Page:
My application has 2 components. One components (JEE 1.6_34, JBoss 6.1, MySQL 5.5, Struts 2, Hibernate 3.3) gets deployed on hundreds of end user computers (500 at present). The other component (JEE 1.6_34, JBoss 6.1, MS SQL Server 2008 R2, Struts 2, Hibernate 3.3) is deployed at central location. The end user computers are used for doing transactions - approximately 250 per day over 8-10 hours of duration. 50% of these transactions are first saved in local computer and then sent to central server asynchronously via JMS every 5-10 mins. Remaining 50% transactions are special transactions and are inserted directly in central server DB i.e. MS SQL Server using JDBC statements. During same time other operations (report generation using Jasper Reports) are also happening on central server DB. All these operations and transaction insertion accesses same set of tables. At present there are around 4.5 Million transactions (in 4 months). Each transaction has other related data which is spread across 7 other tables. We are facing performance issues while doing transactions which are directly saved in central server. The time taken to save each transaction varies from a few seconds to 15 minutes. Acceptable time limit is 10 seconds. Can someone provide some pointers on what should be looked at to improve performance while inserting transaction in central DB? During each insertion DB rearranges the indexes. Could having huge number of transactions (4.5 M) already in DB be one of the reason for overall slowdown? Will archiving older transactions to backup table help cause if less transaction are there in main table, every time transaction is inserted, there will be less re-indexing needed. Another question is can report generation, which is a daily activity and need actual daily data, be done in any different manner to avoid impact on transaction insertion. Is there anything around transaction isolation levels that should be looked at?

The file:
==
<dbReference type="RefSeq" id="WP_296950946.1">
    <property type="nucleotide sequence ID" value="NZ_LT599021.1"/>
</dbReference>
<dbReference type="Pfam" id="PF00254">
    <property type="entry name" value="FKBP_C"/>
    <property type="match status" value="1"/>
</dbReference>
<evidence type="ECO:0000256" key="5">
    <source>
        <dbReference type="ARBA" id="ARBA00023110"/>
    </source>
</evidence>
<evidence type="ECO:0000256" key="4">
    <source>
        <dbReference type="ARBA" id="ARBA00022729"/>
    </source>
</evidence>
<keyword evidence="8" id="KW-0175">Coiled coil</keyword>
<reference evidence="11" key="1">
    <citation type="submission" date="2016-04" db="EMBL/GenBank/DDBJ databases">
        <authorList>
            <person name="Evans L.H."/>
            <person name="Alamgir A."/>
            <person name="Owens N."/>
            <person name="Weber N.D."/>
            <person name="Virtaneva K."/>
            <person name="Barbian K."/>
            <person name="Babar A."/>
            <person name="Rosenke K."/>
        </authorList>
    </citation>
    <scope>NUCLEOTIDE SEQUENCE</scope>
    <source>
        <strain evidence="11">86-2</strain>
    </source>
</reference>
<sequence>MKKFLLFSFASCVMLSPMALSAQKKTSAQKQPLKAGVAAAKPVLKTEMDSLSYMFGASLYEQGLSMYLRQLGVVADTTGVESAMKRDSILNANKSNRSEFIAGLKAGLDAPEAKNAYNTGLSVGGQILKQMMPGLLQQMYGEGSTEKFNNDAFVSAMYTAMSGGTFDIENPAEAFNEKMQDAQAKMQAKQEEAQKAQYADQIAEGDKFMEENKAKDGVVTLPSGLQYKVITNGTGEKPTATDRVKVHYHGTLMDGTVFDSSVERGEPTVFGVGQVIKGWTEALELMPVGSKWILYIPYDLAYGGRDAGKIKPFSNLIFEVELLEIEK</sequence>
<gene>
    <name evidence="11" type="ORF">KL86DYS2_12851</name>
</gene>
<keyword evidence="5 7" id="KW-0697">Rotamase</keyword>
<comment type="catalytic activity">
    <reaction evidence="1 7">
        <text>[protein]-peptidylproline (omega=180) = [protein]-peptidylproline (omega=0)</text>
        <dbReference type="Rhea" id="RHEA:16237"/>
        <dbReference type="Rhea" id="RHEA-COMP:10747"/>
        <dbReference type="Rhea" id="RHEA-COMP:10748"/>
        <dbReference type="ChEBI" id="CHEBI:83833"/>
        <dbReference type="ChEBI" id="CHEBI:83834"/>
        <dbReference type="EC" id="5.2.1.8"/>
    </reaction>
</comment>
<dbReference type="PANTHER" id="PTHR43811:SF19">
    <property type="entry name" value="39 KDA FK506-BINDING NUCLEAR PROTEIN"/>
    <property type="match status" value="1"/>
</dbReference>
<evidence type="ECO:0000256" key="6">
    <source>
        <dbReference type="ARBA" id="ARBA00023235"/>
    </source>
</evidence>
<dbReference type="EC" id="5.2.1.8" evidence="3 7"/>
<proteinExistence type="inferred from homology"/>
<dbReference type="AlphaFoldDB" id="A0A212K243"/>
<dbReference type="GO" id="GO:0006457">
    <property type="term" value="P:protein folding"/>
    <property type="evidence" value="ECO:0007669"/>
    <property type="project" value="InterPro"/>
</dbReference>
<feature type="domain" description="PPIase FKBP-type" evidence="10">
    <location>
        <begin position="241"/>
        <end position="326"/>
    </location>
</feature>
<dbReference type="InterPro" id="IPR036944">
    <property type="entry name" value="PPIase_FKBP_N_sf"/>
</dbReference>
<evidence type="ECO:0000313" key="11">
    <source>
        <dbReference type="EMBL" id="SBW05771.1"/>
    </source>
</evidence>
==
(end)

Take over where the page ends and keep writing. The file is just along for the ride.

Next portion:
The first step is to find out where the problem lies. Is it the insert queries themselves? If so, talking about the indexes is a good idea. Is it the transactions waiting on each other? If so, talking about the indexes won't help.
You can try to recreate the problem in a test environment - and use a profiler. Or you can look at your database's statistics to rule it in/out as the problem.
When transaction saving operation starts, the database connection is obtained within 15 seconds - connection timeout is set to 15 seconds and we don't see connection timeout exception. During morning hours when number of concurrent users are less, transactions get saved faster compared to later part of the day when more transactions are happening concurrently and report generation too is in progress . That time transactions are waiting and that must be the reason for slower operations. Can you please provide more details on what statistics should be looked at in profiler or at DB level.
On the database level, it depends on which database you are using. Here's how in postgres. This lets you see things like if queries are waiting for resources and what queries are being run. Once you know that, you can start looking at explain plans to see if any are suboptimal.
As far as smaller tables, yes. That generally helps.
With a profiler, you are looking at the Java code, to see what part of the code is taking the most time. It sounds like you already know that - the database part.
There are no new questions, but there may be new answers.
posted 7 years ago
I am just trying to get as many inputs as possible to resolve my problem. As different people use different forums I have posted my question on two different forums. I am not sure if it's against the Forum rules .
If the performance degrades during periods of high load, there can be 2 possible causes
a) contention between transactions:- This can happen when multiple transactions try to lock the same record in database
b) the load on the database is too high:- If the database is taking too much CPU/memory or IO, the performance will degrade.
InnoDB monitors give you a lot of information that will be helpful for you but might be hard to parse. You can start off by using SHow processlist during periods of high load. This will atleast tell you which queries are running against the database during high load, and what they are doing. You might be able to figure out transaction contention by just looking at the queries.
8 times out of 10, I have diagnosed performance problems using Show processlist. Usually it's some queries that are very costly, and show processlist just tells you what the costliest queries are. Other times it's lock contention, and you can see right there that one query is waiting for another.
You're not going crazy. You're going sane in a crazy word. Find comfort in this tiny ad:
Building a Better World in your Backyard by Paul Wheaton and Shawn Klassen-Koop